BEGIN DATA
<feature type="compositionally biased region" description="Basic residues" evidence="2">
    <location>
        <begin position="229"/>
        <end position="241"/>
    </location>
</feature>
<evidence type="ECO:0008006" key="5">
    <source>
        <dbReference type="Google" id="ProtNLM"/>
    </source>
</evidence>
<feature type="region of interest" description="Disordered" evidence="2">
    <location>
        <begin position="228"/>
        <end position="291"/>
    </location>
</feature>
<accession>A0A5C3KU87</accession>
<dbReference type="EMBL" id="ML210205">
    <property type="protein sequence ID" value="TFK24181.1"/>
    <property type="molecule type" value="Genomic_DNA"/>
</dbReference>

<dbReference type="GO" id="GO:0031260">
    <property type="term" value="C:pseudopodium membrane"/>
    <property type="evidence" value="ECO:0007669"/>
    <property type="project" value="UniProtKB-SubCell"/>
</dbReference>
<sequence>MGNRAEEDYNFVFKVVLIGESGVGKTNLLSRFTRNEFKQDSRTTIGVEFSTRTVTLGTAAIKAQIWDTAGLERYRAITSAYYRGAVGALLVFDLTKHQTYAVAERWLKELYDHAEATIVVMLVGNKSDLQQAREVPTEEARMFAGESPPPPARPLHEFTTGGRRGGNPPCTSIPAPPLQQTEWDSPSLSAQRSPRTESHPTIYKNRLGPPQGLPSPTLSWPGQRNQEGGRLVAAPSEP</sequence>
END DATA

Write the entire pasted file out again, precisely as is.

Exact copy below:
<feature type="compositionally biased region" description="Basic residues" evidence="2">
    <location>
        <begin position="229"/>
        <end position="241"/>
    </location>
</feature>
<evidence type="ECO:0008006" key="5">
    <source>
        <dbReference type="Google" id="ProtNLM"/>
    </source>
</evidence>
<feature type="region of interest" description="Disordered" evidence="2">
    <location>
        <begin position="228"/>
        <end position="291"/>
    </location>
</feature>
<accession>A0A5C3KU87</accession>
<dbReference type="EMBL" id="ML210205">
    <property type="protein sequence ID" value="TFK24181.1"/>
    <property type="molecule type" value="Genomic_DNA"/>
</dbReference>

<dbReference type="GO" id="GO:0031260">
    <property type="term" value="C:pseudopodium membrane"/>
    <property type="evidence" value="ECO:0007669"/>
    <property type="project" value="UniProtKB-SubCell"/>
</dbReference>
<sequence>MGNRAEEDYNFVFKVVLIGESGVGKTNLLSRFTRNEFKQDSRTTIGVEFSTRTVTLGTAAIKAQIWDTAGLERYRAITSAYYRGAVGALLVFDLTKHQTYAVAERWLKELYDHAEATIVVMLVGNKSDLQQAREVPTEEARMFAGESPPPPARPLHEFTTGGRRGGNPPCTSIPAPPLQQTEWDSPSLSAQRSPRTESHPTIYKNRLGPPQGLPSPTLSWPGQRNQEGGRLVAAPSEP</sequence>